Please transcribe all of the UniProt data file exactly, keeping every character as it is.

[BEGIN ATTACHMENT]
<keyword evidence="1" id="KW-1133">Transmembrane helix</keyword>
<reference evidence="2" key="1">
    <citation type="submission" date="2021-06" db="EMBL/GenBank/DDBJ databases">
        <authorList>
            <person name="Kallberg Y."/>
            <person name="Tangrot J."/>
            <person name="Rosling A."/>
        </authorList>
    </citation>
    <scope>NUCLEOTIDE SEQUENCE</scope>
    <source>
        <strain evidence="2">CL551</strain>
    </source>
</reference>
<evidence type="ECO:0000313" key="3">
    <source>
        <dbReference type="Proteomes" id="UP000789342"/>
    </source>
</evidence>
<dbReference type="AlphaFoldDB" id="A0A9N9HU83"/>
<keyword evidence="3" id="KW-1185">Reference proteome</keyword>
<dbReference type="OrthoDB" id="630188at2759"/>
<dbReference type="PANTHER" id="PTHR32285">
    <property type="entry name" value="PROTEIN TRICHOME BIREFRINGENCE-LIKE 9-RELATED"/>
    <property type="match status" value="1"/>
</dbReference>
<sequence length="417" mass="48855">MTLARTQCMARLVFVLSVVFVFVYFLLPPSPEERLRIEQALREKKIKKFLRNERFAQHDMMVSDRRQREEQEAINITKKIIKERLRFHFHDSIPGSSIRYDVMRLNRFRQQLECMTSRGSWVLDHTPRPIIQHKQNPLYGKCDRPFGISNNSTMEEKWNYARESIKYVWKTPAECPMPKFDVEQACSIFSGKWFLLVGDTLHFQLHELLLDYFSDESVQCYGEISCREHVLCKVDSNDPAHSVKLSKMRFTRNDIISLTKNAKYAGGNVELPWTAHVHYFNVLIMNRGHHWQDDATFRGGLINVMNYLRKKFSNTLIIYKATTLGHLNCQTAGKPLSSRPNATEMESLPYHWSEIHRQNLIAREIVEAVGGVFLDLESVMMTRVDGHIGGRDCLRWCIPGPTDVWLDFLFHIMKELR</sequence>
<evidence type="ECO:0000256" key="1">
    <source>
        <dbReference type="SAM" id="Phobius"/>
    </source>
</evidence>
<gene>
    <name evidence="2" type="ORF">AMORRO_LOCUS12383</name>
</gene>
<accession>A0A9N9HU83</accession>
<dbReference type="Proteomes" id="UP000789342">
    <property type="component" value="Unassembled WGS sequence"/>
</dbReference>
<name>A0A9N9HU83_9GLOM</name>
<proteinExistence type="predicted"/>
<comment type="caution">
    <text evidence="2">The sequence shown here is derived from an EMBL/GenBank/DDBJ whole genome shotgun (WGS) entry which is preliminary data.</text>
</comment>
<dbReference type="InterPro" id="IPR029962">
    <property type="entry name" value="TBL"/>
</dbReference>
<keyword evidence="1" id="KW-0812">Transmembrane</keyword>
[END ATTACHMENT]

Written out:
<keyword evidence="1" id="KW-1133">Transmembrane helix</keyword>
<reference evidence="2" key="1">
    <citation type="submission" date="2021-06" db="EMBL/GenBank/DDBJ databases">
        <authorList>
            <person name="Kallberg Y."/>
            <person name="Tangrot J."/>
            <person name="Rosling A."/>
        </authorList>
    </citation>
    <scope>NUCLEOTIDE SEQUENCE</scope>
    <source>
        <strain evidence="2">CL551</strain>
    </source>
</reference>
<evidence type="ECO:0000313" key="3">
    <source>
        <dbReference type="Proteomes" id="UP000789342"/>
    </source>
</evidence>
<dbReference type="AlphaFoldDB" id="A0A9N9HU83"/>
<keyword evidence="3" id="KW-1185">Reference proteome</keyword>
<dbReference type="OrthoDB" id="630188at2759"/>
<dbReference type="PANTHER" id="PTHR32285">
    <property type="entry name" value="PROTEIN TRICHOME BIREFRINGENCE-LIKE 9-RELATED"/>
    <property type="match status" value="1"/>
</dbReference>
<sequence length="417" mass="48855">MTLARTQCMARLVFVLSVVFVFVYFLLPPSPEERLRIEQALREKKIKKFLRNERFAQHDMMVSDRRQREEQEAINITKKIIKERLRFHFHDSIPGSSIRYDVMRLNRFRQQLECMTSRGSWVLDHTPRPIIQHKQNPLYGKCDRPFGISNNSTMEEKWNYARESIKYVWKTPAECPMPKFDVEQACSIFSGKWFLLVGDTLHFQLHELLLDYFSDESVQCYGEISCREHVLCKVDSNDPAHSVKLSKMRFTRNDIISLTKNAKYAGGNVELPWTAHVHYFNVLIMNRGHHWQDDATFRGGLINVMNYLRKKFSNTLIIYKATTLGHLNCQTAGKPLSSRPNATEMESLPYHWSEIHRQNLIAREIVEAVGGVFLDLESVMMTRVDGHIGGRDCLRWCIPGPTDVWLDFLFHIMKELR</sequence>
<evidence type="ECO:0000256" key="1">
    <source>
        <dbReference type="SAM" id="Phobius"/>
    </source>
</evidence>
<gene>
    <name evidence="2" type="ORF">AMORRO_LOCUS12383</name>
</gene>
<accession>A0A9N9HU83</accession>
<dbReference type="Proteomes" id="UP000789342">
    <property type="component" value="Unassembled WGS sequence"/>
</dbReference>
<name>A0A9N9HU83_9GLOM</name>
<proteinExistence type="predicted"/>
<comment type="caution">
    <text evidence="2">The sequence shown here is derived from an EMBL/GenBank/DDBJ whole genome shotgun (WGS) entry which is preliminary data.</text>
</comment>
<dbReference type="InterPro" id="IPR029962">
    <property type="entry name" value="TBL"/>
</dbReference>
<keyword evidence="1" id="KW-0812">Transmembrane</keyword>